• Premier League

Storrie and Grant up in arms over Kaboul deal

ESPN Soccernet staff
January 29, 2010
Peter Storrie and Avram Grant are growing increasingly impatient at the running of Portsmouth Football Club © Getty Images

Portsmouth chief executive Peter Storrie and manager Avram Grant are so shocked by events in the last 24 hours over transfer talks behind the scenes at the club that they are both contemplating quitting.

Mark Jacobs, the club's executive director, is also deeply upset that Portsmouth's owners have decided to listen to an offer from Tottenham for goalkeeper Asmir Begovic as well as £11 million-rated defender Younes Kaboul.

Storrie has told Soccernet that he will make up his mind whether to resign at the weekend, while sources close to Grant believe the manager might also leave if the conflict behind the scenes continues.

Storrie said: "I don't know what I am going to do, I am sick and tired of it. I will think over my position and make up my mind at the weekend. If I go maybe Avram might go too, I don't know. I must say I am not really in the right frame of mind to discuss this..."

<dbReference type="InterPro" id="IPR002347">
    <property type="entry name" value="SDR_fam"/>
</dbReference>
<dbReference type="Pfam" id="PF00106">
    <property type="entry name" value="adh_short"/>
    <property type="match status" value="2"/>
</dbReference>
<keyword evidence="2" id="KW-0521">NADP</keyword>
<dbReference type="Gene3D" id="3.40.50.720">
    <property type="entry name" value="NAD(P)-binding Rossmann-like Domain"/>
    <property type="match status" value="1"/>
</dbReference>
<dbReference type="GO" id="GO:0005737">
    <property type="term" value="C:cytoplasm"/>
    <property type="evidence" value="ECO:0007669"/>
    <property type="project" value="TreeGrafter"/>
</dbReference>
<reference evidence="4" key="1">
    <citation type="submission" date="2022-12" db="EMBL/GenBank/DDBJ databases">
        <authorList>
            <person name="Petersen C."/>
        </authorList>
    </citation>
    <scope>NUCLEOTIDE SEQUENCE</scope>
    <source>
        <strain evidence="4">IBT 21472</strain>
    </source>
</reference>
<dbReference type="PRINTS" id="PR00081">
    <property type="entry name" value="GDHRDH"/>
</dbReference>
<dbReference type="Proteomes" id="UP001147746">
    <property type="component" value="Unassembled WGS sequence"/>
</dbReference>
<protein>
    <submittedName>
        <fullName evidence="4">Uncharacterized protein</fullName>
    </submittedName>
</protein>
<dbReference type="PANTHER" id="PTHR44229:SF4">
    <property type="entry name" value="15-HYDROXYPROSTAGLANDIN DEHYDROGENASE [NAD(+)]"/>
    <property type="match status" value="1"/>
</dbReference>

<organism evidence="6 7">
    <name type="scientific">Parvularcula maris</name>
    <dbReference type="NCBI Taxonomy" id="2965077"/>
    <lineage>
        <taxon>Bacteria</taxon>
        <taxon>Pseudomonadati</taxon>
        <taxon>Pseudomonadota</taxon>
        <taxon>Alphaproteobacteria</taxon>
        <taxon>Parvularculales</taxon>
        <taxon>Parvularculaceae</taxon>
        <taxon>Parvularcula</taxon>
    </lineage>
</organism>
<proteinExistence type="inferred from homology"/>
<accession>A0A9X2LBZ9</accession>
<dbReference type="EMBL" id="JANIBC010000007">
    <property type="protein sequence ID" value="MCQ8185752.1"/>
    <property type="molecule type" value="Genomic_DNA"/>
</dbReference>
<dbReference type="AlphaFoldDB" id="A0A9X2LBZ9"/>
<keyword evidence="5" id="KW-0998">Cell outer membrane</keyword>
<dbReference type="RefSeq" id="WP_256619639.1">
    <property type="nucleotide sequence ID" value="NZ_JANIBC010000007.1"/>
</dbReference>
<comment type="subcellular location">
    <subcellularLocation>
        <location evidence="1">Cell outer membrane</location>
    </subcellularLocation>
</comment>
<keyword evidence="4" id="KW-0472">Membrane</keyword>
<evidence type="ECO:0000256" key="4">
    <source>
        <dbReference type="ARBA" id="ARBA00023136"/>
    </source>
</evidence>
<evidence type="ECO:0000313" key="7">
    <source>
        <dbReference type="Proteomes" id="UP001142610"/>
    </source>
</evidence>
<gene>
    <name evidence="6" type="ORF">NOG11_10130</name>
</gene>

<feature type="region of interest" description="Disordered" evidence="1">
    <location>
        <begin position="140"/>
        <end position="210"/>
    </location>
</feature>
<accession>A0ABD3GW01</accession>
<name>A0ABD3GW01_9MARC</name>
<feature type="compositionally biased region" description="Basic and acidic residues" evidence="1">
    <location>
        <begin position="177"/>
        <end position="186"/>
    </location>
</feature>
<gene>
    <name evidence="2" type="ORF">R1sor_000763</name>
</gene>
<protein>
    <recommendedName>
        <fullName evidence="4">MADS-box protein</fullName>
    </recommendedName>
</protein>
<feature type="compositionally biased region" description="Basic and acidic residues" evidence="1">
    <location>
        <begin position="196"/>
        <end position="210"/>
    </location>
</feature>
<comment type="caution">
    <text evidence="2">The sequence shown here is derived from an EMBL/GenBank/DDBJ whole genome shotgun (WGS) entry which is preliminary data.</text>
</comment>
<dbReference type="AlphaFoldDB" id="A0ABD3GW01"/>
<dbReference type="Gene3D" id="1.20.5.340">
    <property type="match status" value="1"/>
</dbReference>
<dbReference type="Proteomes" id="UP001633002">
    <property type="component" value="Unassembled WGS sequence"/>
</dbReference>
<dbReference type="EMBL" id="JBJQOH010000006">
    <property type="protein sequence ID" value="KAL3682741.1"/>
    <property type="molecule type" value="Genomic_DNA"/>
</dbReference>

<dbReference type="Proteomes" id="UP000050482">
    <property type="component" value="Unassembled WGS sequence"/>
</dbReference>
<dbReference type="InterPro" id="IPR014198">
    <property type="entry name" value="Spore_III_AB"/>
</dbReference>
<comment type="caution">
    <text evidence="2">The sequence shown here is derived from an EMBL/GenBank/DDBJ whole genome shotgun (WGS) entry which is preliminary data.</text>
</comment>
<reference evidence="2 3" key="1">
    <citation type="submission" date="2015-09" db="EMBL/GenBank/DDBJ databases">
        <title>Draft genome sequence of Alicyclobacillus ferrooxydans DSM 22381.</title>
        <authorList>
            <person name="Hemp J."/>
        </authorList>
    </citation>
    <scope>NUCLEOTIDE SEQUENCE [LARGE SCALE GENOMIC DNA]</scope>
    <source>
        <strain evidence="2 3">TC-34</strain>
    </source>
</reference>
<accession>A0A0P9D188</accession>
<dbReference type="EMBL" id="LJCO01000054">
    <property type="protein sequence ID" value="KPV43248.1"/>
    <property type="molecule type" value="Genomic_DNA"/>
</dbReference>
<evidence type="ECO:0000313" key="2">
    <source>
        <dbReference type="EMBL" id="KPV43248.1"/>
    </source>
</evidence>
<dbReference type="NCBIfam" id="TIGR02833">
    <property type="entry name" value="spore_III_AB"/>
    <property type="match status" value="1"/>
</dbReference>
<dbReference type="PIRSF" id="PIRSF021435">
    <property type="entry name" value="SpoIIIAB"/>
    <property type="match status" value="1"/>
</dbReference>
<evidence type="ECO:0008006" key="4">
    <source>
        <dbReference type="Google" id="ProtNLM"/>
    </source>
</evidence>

A close associate of Pompey manager Grant also told Soccernet: "Avram has talked about walking out, but the club are doing their best to keep him. Avram is a big, big fighter. The club must realise he wants to quit, but Avram believes he can keep the club up, although not if the club sell their best players."

The remarkable split within the ranks is over the imminent sale of Kaboul back to Spurs, and concerns have been raised with news of talks over selling Begovic who has been in fine form in the absence of David James.

Storrie has been sidelined in the negotiations and Grant is shocked that the club are selling one of their best players when they need him to fight the relegation battle. The club, though, urgently need to sell Kaboul to enable them to pay this month's wage bill, which is sure to be late as it is due on Friday.

"I would have thought I would be the best person to negotiate the sale of a player; if we sell at all it must be at the right price, but I have been sidelined,'' Storrie said. ''I should imagine the club need to sell the player to pay the wage bill."

Spurs are still owed £2 million from the sale of Kaboul to Portsmouth in 2008, so the club would have to take that off any potential transfer fee, and both Storrie and Grant feel Pompey should not sell their prime asset for such a low figure.

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